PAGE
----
Evaluation Theories/Why Evaluation Theory is Who We Are

William Shadish, as president of the AEA wrote in 1998 that evaluation theory “provides the language that we use to talk to each other about evaluation.” (Shadish, __p. 3)

However, he went on to point out the problems that he saw with evaluation theory, and they are deep:

  1. No Widely-Accepted Method of Classifying Evaluation Theories (aka: “The lack of a widely-accepted metatheoretical nomenclature”, p. 8)
  2. No Way of Comparing Evaluation Theories (aka: “The neglect of a comparative theory of evaluation”, p. 8)
  3. "No "If-Then" Framework (aka: “The general failure of most theorists to develop contingent theories of evaluation”, p. 8)
  4. No Consensual Vision of Evaluation’s Place in Society (aka, “The general omission of a consensual vision of the place of evaluation in the world today.”, p. 8)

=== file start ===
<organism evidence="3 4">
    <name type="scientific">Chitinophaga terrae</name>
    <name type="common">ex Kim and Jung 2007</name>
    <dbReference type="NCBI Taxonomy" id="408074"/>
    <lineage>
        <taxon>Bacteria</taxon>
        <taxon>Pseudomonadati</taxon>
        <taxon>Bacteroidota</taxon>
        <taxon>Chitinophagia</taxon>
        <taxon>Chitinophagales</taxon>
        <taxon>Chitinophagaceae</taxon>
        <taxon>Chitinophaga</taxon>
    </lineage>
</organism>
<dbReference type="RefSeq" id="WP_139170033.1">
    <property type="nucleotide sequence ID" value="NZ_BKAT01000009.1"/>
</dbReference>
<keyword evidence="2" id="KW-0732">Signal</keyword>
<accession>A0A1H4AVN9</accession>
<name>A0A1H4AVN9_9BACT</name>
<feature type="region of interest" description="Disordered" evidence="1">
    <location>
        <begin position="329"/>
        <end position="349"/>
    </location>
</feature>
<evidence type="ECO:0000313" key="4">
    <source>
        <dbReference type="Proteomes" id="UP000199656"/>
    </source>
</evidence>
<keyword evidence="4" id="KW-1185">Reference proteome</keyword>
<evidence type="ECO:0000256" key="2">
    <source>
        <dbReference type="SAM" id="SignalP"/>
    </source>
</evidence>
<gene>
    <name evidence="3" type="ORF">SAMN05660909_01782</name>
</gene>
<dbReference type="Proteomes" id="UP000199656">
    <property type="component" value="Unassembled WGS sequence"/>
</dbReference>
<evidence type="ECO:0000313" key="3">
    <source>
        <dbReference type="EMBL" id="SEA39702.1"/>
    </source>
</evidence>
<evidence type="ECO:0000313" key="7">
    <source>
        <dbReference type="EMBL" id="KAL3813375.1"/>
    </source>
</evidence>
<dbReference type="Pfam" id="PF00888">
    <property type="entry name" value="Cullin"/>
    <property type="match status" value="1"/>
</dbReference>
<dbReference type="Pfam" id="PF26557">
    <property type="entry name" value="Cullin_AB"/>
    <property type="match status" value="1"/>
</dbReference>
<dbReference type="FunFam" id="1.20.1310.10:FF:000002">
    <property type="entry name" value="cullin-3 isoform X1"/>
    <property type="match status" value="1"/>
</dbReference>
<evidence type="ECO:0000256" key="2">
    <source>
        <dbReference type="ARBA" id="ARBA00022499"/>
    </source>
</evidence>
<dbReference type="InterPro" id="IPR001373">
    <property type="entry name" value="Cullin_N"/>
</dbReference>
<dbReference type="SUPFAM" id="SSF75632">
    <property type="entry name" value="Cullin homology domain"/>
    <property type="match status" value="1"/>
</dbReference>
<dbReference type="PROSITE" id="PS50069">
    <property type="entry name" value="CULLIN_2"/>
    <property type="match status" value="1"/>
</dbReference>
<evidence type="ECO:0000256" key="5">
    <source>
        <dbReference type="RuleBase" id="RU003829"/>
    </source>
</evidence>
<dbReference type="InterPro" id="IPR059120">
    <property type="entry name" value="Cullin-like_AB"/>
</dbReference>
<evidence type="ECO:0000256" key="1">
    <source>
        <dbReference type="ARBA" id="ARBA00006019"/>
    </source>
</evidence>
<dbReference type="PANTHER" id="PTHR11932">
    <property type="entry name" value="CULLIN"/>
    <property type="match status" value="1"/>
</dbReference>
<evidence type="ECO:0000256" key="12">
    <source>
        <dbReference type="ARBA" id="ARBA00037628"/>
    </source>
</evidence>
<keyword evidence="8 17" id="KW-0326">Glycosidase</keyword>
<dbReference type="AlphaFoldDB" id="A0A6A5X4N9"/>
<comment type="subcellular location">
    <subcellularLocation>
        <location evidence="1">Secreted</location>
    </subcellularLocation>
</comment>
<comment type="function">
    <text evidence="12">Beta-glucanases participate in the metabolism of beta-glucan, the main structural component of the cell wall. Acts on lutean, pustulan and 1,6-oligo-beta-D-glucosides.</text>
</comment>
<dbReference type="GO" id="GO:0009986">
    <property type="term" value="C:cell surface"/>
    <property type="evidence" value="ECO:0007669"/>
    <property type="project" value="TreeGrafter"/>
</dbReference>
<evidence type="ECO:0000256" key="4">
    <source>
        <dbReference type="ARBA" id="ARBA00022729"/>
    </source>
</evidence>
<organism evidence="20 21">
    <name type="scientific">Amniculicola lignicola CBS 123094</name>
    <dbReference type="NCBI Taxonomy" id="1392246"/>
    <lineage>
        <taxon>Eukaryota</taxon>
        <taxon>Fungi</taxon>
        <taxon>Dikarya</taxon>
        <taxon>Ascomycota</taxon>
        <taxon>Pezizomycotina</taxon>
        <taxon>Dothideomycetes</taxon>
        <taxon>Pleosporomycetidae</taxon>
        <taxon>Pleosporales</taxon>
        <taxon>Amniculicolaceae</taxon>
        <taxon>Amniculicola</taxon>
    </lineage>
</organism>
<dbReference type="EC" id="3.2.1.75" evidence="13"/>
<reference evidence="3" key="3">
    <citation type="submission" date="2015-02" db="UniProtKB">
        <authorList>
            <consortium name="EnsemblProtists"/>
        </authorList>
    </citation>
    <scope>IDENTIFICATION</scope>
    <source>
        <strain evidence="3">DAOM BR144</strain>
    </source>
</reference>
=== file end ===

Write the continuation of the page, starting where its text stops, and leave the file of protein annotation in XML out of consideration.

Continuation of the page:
In his book

Types of Evaluation Theories: (Scriven) ‘Local Theories “Theories about evaluation in a particular field” e.g. “discrepancy model” theory of Program Evaluation ‘General Theories’ “evaluation in general (e.g., ...” “political role” “logical nature” “logic of evaluative discourse” “nature of evaluation” “how evaluations can be justified” = “axiology” “metamethodology” “sociopolitical theories of its [evaluation’s] role in particular types of environments.” J: What are the possible types of environments? ‘Models’ “are often simply... Metaphors for, evaluation Conceptualizations of, evaluation Procedural paradigms for evaluation. (Shadish, 1998, p. 2) ‘Topics’ - See figure 1 (Shadish, __p. 2) Evaluation Practice (Center) Valuing “Knowledge construction” (Shadish, __p. 3) “knowledge use” (Shadish, __p. 3) “nature of the evaluand” (Shadish, __p. 3)

“parts of evaluation theory are empirically based, but .... much more of it is hypothetical, conjectural, and unproven,” (Shaddish, 1998, p. 2)

Shaddish (1998), ‘Evaluation Theory is Who We are’